Geekin'! Podcast and Blog

The Daily Read for March 1, 2013


Just look at that cover! When i was 9 years old and watching my blurry VHS copy of Star Wars while sitting about 16 inches away from the television with one hand digging into a bag of Doritos and the other hand tightly curled around a Luke Skywalker action figure, THIS image is what the Cantina scene looked like in my mind. Blasters firing, lightsabers swinging, bloody arms flying. Damn, Jedis are bad-ass! Sure, the actual scene is a bit more tame than this cover, but one should never let facts get in the way of cherished childhood memories.

Issue 2 of Marvel’s Star Wars runs from Ben’s rescue of Luke from the Sand People to their departure from Tatooine on the Millenium Falcon. Let’s start with the good: Howard Chaykin’s art. I love Chaykin’s work and didn’t mind that he didn’t quite have a handle on the characters in Issue 1 (particularly Luke, who looked nothing like Mark Hamill). As long as Chaykin is telling the story in a visually entertaining way, i don’t care if he’s working from head-shots of the various actors. I’d rather see Chaykin free to be himself, then be chained to copying photos of actors. All of that said, in Issue 2 he does a much better job on character likenesses. His Obi-Wan and Han Solo are excellent and his Luke is a little better than in Issue 1. Overall, a very well drawn book.

Now for the bad: God, i hate criticizing Roy Thomas. Not only am i huge fan of All-Star Squadron, but I’m a historian and a comic book fan. Alter Ego is a must read for me. I love Roy Thomas for both his own creative contributions to the medium, as well as the work he has done to preserve the history of the comic book industry. But his Star Wars scripts are just not working. Now, in all fairness, he was working from a movie script. Maybe –maybe– he saw still-in-development screening of Star Wars before it came out, but Thomas did not have the kind of access, nor familiarity, with the movie that we fans do. And his dialogue sticks closer to the script in this issue then in the last. But i can’t forgive him for “GRONK!”. What’s that, you say? Is there a mention of the New England Patriots wide-receiver in the issue? How’s that possible? Time travel? Was The Doctor involved?

Sadly, no. “GRONK!” is the sound effect Thomas created for the sound of a Wookie speaking. Sigh. I just have to tell myself that he hadn’t seen the film and felt the need to insert a random Alien-sounding word. But “GRONK!”??

Anyway, excellent issue. Han still shoots first (I’m amazed Lucas hasn’t ordered one of the minions he keeps locked in a cell beneath Skywalker Ranch to take an eraser to Chayin’s art and reprint the whole run as “Classic Star Wars: Special Edition”). Speaking of the Special Editions, there is a cool little cameo by a very non-Jabba looking Jabba the Hut. With nothing to work from except a scene in a script and, i assume, the word that Lucas was going to insert some sort of alien special effect over the human actor playing Jabba, Chaykin draws Jabba as a pretty random comic book alien. Dude looks like he should be background atmosphere in a crowd scene from Green Lantern Corps.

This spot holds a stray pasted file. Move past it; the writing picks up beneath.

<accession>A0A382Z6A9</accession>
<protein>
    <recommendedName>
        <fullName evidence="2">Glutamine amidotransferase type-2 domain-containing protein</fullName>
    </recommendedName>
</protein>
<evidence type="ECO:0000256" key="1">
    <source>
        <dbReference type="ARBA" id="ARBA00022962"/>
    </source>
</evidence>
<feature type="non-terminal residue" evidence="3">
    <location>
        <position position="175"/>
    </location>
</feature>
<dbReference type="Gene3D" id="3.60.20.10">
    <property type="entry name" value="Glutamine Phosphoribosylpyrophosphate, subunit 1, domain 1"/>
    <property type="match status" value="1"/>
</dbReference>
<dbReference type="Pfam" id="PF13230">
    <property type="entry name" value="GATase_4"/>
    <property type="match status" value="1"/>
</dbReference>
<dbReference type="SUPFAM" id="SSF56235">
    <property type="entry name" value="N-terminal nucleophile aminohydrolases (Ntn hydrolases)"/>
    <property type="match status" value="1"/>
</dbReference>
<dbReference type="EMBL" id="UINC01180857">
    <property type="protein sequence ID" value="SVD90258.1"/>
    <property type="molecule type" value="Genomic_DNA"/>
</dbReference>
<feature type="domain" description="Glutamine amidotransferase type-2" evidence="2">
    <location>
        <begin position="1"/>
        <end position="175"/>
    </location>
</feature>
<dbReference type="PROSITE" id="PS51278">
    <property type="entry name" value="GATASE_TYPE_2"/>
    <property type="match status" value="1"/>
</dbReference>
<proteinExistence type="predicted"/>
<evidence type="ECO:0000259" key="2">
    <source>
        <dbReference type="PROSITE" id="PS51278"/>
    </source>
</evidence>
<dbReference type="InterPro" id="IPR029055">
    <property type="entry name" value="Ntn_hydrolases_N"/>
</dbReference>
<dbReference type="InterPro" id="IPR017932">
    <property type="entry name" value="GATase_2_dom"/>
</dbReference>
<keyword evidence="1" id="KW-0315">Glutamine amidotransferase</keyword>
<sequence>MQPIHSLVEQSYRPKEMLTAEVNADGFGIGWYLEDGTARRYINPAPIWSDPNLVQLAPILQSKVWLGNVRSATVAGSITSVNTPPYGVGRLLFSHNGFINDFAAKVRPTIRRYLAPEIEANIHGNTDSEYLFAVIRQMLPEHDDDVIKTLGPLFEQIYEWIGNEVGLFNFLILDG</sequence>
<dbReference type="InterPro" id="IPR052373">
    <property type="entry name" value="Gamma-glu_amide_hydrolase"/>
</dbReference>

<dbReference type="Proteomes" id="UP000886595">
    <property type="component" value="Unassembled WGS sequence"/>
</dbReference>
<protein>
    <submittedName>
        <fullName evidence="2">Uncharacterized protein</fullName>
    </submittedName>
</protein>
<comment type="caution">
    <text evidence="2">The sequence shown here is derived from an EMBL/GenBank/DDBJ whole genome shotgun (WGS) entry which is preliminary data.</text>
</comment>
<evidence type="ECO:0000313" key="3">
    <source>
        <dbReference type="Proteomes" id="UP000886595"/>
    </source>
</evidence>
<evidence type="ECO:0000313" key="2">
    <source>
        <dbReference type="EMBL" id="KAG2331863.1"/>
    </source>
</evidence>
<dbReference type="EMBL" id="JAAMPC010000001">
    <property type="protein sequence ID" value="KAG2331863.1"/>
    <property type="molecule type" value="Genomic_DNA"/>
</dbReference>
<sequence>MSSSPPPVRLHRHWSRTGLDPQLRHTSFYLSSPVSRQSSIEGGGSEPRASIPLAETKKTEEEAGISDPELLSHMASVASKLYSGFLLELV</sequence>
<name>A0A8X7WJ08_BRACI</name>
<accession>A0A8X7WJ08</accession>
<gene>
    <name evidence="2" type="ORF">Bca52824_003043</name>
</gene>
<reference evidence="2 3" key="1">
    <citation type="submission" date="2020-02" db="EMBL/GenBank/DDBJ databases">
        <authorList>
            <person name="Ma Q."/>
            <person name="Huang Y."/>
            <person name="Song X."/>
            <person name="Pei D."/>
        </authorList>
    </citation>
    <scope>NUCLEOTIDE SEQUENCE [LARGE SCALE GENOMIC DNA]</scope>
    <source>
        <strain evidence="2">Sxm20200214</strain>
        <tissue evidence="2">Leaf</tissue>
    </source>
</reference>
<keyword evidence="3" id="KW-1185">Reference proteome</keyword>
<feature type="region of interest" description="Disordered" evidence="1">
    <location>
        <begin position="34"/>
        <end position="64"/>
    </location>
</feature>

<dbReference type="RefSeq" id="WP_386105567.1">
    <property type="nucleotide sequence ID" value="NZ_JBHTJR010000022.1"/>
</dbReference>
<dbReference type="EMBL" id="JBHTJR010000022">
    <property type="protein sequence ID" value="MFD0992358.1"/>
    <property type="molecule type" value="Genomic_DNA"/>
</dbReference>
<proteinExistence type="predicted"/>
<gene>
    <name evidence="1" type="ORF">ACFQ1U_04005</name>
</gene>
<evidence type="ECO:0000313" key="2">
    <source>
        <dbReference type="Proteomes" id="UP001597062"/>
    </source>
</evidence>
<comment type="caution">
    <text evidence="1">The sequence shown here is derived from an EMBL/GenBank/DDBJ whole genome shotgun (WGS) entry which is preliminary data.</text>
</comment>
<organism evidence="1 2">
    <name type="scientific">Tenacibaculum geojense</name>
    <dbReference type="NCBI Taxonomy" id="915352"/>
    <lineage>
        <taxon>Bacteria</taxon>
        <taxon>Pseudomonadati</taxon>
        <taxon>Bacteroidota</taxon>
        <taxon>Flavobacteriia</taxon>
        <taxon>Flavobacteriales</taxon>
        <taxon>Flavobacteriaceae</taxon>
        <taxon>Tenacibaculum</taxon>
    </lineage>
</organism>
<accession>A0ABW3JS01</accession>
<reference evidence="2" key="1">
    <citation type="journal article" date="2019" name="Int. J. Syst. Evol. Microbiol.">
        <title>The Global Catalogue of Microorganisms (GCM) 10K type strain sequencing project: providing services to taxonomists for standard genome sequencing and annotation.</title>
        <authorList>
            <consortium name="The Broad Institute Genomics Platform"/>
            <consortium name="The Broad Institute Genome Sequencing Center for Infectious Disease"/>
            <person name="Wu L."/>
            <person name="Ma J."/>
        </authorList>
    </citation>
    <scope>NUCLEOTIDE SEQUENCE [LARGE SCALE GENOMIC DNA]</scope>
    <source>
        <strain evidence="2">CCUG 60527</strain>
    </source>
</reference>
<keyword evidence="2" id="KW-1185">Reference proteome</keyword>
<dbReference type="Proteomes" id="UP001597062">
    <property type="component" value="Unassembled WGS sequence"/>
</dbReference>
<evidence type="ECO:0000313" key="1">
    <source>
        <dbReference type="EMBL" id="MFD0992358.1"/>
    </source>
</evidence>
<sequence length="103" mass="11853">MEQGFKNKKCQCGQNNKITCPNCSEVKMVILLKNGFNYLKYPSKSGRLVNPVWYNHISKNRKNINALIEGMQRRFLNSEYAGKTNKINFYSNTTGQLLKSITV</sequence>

Still, excellent nostalgia fun. I’m looking forward to Issue 3 on Monday.


Another great cover. I know all the hip comic book fans are supposed to hate him, but I really love Alex Ross. And his work on both The Shadow and Masks perfectly fits the pulp 1930s feel of those books.

As mentioned before, I love The Shadow. And i’m enjoying Dynamite’s run on the title. Garth Ennis did a great job launching the book and i was sad to see him go (but, of course, i’d much rather have Ennis shackled to a desk and writing only Battlefield scripts for the rest of his life). But writer Victor Gischler and artist Aaron Campbell are putting together a very nice Shadow comic. Issue 9 is the second issue in the “Revolution” story, a yarn about gun-running during the Spanish Civil War. The Gischler’s sense of story is quite good; the issues are real page turners. I do have an issue with the use of George Orwell as a supporting character in the story. Well, let me rephrase that. I actually really dig Orwell’s role in the book. I’m a huge Orwell fan (particularly his literary criticism and the “As I Please” editorials he wrote for Tribune Magazine in the mid-1940s), but i’m fairly certain he would not have introduced himself as George Orwell. Orwell was his pen name. His real name was Eric Blair. In all of his personal letters (and i’ve read many of them) he signed his name as Eric Blair. It’s a little thing and only someone as obsessed with Orwell as I would even notice it so it barely warrants being labeled a criticism.

Anyway, the issue is excellent. The action is well done (there is some wonderful aerial combat that evokes both Indiana Jones and the Last Crusade and The Rocketeer), the introduction of a new masked villainous is fun (as is her duel (both physical and verbal) with The Shadow, and the last panel promises a wonderfully pulp-y turn in Issue 10. I can’t wait to read it.

This entry was written by Random Superman and published on March 2, 2013 at 2:33 pm. It’s filed under The Daily Read and tagged , . Bookmark the permalink. Follow any comments here with the RSS feed for this post.

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